• a 'brief-er' design brief


    A revival of the traditional Indian animal bone craft would serve not only to provide skilled artisans with fair-wage jobs, but also to utilize an abundant by-product of India's vast agricultural industry, allowing for a product whose life-cycle is 100% environmentally sustainable.

    When ivory was made illegal, the artisans that worked with this material began to use animal bones as a substitute in order to keep the traditions of this craft alive. Today, there is a relatively small industry of bone products that attempt to replicate products that were originally made from ivory. However, due to the nature of the hollow structure of bones, these products are not carved out of bone in the way that ivory products were, but instead the bone is used as cladding. By staying true to the material by designing products that are small and therefore require small pieces, I hope to discover unexplored possibilities and techniques and truly take advantage of the material’s potential.

    The current market of bone products caters to India, as well as to Europe and the United States. The products include a plethora of categories from kitchenware to furniture to jewelry. Although this industry already exists, I feel that there is room to create a new market because the aesthetic and forms have either remained the same for centuries, or have been modified to the extent that there are no remnants of the cultural heritage left in them. When speaking to current manufacturers and organizations that work with artisans, I repetitively heard that there is a need for designers to contemporize traditional Indian handicrafts in order to cater to a larger market to keep these crafts alive, but at the same time maintain the cultural heritage. I would like to address this issue by working directly with the artisans to get their input so that the products have a balance of both a contemporary aesthetic as well as a traditional one.

    I feel that the artisans are currently exploited to make cheap, mass-produced items that do not utilize their full set of skills; they earn the minimum wage to make products that do not represent them. I want to target the luxury goods market in order to help sustain the artisans, as opposed to mass-producing items that are cheaply made and will probably not generate an income that will pay the artisans more than the minimum wage. I also feel that by avoiding targeting a regional market and instead targeting a global market, there will be a larger consumer group, which will generate more income for the artisans. In addition, it is important to encourage the artisans to work with hand tools as this will allow them to work from home (where they often do not have access to electricity) at their own pace as long as they meet deadlines; this will help eliminate electricity and petroleum costs.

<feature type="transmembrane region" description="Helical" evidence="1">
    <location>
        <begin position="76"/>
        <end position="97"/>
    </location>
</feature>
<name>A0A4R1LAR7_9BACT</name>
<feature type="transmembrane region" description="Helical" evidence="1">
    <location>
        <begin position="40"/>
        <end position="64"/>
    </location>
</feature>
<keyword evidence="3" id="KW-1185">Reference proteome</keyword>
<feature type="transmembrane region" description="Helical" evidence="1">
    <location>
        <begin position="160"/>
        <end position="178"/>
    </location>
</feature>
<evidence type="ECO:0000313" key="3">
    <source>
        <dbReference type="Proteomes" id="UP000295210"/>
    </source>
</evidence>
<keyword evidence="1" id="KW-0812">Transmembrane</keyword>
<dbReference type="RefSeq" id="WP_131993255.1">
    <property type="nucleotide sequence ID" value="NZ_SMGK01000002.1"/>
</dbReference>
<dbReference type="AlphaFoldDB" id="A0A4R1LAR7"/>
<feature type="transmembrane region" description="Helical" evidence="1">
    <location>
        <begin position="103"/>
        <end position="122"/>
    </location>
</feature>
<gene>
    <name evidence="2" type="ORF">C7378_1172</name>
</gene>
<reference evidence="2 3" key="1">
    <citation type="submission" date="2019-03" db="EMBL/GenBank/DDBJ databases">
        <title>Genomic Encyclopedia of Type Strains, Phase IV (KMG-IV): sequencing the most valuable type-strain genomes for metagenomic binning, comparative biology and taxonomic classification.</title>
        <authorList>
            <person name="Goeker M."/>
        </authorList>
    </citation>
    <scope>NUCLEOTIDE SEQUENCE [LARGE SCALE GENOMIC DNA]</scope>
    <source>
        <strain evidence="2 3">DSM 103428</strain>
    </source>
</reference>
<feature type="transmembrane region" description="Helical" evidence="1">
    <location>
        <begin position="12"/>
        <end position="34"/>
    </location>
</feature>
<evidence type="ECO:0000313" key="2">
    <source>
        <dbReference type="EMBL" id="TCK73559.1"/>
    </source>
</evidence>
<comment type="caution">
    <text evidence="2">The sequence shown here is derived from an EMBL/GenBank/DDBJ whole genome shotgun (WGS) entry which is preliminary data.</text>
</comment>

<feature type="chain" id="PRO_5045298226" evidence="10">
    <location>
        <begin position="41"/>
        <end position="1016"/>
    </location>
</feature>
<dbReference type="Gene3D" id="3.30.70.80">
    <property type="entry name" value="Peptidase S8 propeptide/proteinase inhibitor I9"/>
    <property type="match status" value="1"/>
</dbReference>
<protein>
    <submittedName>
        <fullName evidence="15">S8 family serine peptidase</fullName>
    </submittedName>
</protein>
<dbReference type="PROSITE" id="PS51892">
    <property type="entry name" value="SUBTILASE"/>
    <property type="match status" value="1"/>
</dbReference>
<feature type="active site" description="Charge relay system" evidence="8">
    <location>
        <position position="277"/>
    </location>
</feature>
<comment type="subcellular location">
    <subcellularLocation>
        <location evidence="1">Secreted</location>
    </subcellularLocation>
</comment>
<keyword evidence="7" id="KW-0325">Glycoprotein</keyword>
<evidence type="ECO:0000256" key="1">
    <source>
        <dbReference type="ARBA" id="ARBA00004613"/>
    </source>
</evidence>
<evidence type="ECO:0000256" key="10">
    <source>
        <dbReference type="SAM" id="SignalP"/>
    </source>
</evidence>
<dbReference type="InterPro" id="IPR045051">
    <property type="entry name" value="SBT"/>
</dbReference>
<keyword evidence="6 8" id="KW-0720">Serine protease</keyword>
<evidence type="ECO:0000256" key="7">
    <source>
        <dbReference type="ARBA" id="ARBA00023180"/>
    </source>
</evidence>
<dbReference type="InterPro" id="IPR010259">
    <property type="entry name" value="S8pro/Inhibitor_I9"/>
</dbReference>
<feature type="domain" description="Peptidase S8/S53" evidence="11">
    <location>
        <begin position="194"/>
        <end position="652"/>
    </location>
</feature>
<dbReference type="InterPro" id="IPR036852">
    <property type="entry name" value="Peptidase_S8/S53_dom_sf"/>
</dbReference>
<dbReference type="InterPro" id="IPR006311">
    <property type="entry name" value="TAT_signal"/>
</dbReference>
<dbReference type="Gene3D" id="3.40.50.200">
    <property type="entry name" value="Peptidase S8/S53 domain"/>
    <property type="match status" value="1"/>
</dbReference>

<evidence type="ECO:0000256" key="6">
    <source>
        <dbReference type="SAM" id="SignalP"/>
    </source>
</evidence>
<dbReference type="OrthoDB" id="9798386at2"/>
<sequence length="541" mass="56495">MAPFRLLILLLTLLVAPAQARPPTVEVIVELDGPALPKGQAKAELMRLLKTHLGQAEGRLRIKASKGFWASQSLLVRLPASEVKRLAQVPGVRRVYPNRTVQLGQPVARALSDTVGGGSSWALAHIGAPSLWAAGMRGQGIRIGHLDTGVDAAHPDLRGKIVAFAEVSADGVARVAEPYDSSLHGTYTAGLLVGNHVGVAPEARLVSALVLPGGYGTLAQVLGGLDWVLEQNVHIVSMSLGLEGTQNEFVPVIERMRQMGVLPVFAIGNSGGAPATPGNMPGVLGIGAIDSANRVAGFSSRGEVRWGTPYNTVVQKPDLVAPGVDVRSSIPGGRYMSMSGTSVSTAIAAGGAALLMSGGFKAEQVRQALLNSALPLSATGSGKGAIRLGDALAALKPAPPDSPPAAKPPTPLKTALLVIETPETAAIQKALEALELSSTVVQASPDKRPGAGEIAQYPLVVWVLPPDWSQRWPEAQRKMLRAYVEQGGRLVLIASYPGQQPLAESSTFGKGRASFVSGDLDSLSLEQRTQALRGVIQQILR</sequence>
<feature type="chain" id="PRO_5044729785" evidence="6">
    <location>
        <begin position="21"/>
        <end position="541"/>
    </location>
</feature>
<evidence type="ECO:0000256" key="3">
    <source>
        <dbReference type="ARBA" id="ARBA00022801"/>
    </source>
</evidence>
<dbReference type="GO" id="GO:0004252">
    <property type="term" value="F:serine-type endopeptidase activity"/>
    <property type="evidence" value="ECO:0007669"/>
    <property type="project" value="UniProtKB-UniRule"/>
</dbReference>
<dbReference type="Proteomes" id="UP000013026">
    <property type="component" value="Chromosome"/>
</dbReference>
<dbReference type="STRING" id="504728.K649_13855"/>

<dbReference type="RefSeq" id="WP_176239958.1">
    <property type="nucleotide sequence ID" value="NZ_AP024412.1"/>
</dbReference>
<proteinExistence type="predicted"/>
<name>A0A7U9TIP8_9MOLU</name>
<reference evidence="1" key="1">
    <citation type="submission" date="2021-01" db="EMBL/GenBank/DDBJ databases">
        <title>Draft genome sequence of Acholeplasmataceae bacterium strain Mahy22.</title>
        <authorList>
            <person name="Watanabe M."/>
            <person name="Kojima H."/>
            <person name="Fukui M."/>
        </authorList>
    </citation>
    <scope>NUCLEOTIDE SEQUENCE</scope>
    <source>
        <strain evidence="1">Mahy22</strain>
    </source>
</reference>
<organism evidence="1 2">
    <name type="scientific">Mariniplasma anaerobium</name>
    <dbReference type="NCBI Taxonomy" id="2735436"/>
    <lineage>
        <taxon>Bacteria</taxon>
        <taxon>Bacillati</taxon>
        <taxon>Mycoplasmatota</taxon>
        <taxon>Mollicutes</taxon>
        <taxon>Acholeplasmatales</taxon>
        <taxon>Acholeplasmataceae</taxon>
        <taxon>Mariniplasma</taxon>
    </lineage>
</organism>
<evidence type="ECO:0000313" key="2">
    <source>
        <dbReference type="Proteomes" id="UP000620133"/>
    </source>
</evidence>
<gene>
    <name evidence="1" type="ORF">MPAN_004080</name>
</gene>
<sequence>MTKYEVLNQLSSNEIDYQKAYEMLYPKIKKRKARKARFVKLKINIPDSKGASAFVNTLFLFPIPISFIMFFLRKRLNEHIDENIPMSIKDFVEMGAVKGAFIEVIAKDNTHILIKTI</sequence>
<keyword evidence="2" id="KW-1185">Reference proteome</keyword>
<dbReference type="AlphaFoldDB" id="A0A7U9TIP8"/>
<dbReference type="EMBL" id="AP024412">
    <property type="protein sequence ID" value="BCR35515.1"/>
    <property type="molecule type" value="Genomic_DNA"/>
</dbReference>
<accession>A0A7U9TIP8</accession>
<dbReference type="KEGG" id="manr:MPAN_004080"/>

There are no negative impacts on the environment from working with bone as no energy is needed to extract the virgin material; the bone that is used for these products are buffalo bones that are collected from slaughterhouses in Muslim communities in eastern India and from buffalo in the farming industry that die a natural death. However, the powder that is created when sanding and polishing bones may be harmful to pregnant women. I also need to look into the adhesives that are used for cladding as well as the finishes because they may be toxic. By using it in conjunction with leather taken from the same buffalo that the bones are being taken from, very little waste will be generated.

    In terms of packaging, I want to use a material that is just as environmentally sustainable as bones, and at the same time is helping a community to sustain themselves. I am thinking about using paper made from water hyacinths, which is made by a small community in a village in India.

    I have established contact with all three of the non-profit organizations that I would like to work with; Aid to Artisans has put me in touch with the organization that they are affiliated with in India, the Institute of International Social Development has also put me in touch with their Indian counterpart, and I am in touch with an Indian organization called Dastkar. I am hoping that these organizations will help me connect with artisans, as well as assist me in setting up a community of artisans to work with on a consistent basis.

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